Tuesday, June 03, 2008

Race for the Park Street Treasure, by Sigmund Brouwer

Written in the tradition of Christian youth fiction, the Accidental Detectives series by Sigmund Brouwer feature young teenagers who get into adventures and scrapes, get out again through inspired audacity and friendship in action, and learn a few important lessons about God and themselves along the way. This is not a bad formula; it is one you expect from this type and level of fiction, and it works well, particularly if the author creates interesting characters to people his action-driven plots. Race for the Park Street Treasure wasn’t fantastic or hugely original, but it was a quick, fun read, with a couple quirky characters and a satisfying conclusion.

Reading Race for the Park Street Treasure brought me back to the days when I would constantly read similar youth fiction series, some of my favorites being The Northwoods Adventures by Lois Walfrid Johnson and the Cooper Kids series by Frank Peretti. These books are pure entertainment; even when I was in junior high I never considered these types of books with their moral/spiritual lessons to be the first or last (or any) word in Christian guidance. But even if Christian fiction doesn’t draw you closer to God, you can always point out that at least they are clean.

I would recommend the Accidental Detectives to Christian kids, but only as candy reading. I would hope that their parents insist upon them reading classic literature first. A well-written story with life lessons woven into the character development will take a young person a lot farther than a handful of tepid young adventurers who occasionally mutter a prayer of help.


At 9:37 AM, Blogger Queen of Carrots said...

I was rather disturbed, in a book that is no doubt meant to be good moral fiction, that the main character unilaterally engaged in a complex deception in order to right a wrong that he had merely surmised. I did not think that was the right thing to do *at all*. Maybe it's the lawyer in me coming out.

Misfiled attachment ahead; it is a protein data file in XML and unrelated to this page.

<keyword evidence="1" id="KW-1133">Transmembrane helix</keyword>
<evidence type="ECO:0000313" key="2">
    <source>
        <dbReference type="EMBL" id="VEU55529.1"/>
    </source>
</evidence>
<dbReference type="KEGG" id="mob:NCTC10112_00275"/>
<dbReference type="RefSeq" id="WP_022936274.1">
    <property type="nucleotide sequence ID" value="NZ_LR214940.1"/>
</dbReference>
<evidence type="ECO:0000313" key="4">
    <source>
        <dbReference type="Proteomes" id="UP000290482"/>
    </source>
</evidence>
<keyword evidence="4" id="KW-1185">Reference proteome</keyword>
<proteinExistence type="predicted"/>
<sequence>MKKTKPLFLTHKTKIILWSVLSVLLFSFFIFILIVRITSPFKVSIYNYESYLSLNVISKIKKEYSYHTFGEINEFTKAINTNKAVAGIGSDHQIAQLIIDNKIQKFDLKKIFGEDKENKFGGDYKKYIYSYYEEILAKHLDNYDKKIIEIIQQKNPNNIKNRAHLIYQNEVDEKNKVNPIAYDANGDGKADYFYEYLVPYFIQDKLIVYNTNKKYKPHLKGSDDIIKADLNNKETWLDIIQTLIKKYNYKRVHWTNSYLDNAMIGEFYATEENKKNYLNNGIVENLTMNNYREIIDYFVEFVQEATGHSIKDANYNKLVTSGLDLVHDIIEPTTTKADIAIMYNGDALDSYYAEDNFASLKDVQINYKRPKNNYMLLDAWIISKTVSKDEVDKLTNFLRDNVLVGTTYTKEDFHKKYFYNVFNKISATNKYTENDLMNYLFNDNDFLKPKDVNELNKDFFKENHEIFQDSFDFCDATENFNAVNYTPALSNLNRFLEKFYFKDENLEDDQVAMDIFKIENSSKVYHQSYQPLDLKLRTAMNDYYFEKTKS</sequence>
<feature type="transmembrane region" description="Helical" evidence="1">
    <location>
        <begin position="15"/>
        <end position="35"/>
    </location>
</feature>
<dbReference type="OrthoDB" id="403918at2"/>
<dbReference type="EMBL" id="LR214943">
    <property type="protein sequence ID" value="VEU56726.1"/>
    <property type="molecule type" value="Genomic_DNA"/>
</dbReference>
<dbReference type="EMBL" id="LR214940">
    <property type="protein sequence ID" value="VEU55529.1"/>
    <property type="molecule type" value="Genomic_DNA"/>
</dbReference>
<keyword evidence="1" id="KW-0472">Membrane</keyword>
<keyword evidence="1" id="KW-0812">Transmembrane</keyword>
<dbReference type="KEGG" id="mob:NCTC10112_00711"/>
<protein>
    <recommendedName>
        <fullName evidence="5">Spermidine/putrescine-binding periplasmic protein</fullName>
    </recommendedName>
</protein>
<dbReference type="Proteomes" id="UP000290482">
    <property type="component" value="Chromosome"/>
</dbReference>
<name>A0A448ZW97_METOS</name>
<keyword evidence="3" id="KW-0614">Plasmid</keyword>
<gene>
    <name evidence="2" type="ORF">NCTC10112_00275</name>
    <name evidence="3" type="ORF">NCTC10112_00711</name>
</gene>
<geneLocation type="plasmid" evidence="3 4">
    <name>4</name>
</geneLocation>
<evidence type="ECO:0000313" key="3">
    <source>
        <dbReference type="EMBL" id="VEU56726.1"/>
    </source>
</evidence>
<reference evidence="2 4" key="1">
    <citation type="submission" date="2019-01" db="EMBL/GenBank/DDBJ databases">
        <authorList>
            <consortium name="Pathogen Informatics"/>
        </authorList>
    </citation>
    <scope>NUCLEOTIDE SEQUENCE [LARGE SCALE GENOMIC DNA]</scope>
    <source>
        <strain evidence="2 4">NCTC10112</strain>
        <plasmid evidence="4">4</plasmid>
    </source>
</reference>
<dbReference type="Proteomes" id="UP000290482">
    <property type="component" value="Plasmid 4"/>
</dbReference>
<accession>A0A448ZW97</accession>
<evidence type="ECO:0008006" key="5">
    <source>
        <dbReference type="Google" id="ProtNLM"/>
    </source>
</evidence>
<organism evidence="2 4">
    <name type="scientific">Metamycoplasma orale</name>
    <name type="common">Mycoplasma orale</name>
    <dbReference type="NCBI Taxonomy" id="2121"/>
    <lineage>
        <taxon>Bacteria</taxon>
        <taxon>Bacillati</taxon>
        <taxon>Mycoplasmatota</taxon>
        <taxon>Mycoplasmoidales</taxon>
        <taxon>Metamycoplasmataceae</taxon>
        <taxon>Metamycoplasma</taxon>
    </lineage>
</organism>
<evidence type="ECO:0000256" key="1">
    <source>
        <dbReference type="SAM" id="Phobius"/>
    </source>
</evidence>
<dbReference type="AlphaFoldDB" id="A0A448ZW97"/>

At 11:06 AM, Blogger Carrie said...

I couldn't find this book anywhere I looked so I missed out on it. I can say, for Rose, (in case she doesn't leave a comment!) that she spent a great deal of time reading solid classical literature and I imagine this IS a very fun read. (I typically love her picks.) So I was disappointed that I wasn't able to get my hands on a copy of this one.

Thanks for the review, Alaina! I really appreciated hearing your thoughts. And yours also, QOC. ;)

At 8:17 PM, Blogger Rose said...

Good insights, Alaina. I always considered Accidental Detectives a notch above the run-of-the-mill Christian YA fiction, because the morals are usually sound and the Christianity is woven through the stories fairly effortlessly. So many YA Christian novels inject a few studied doses of Morals, which would be very easy to edit out and hey presto! you have the secular version. Race for the Park Street Treasure is one of the better examples of this: natural, without sounding preachy.

The quotes, characters, and situations make for an enjoyable read. QOC, I don't blame you for feeling that way, although that angle never struck me as so egregious in this book. Funny, because usually I HATE uppity snippets sneaking around being much cleverer than the oblivious grown-ups. Now that you mention it, I think it's a recurring theme in these books, but perhaps what redeems it for me is that the main characters treat their elders with respect (Ricky's parents are never presented as clueless dolts). Also, the adventures are always so, well, accidental: they don't usually plan to sneak around behind the grown-ups' backs.

I've always liked Ricky's dad's theory on the Blues. =)


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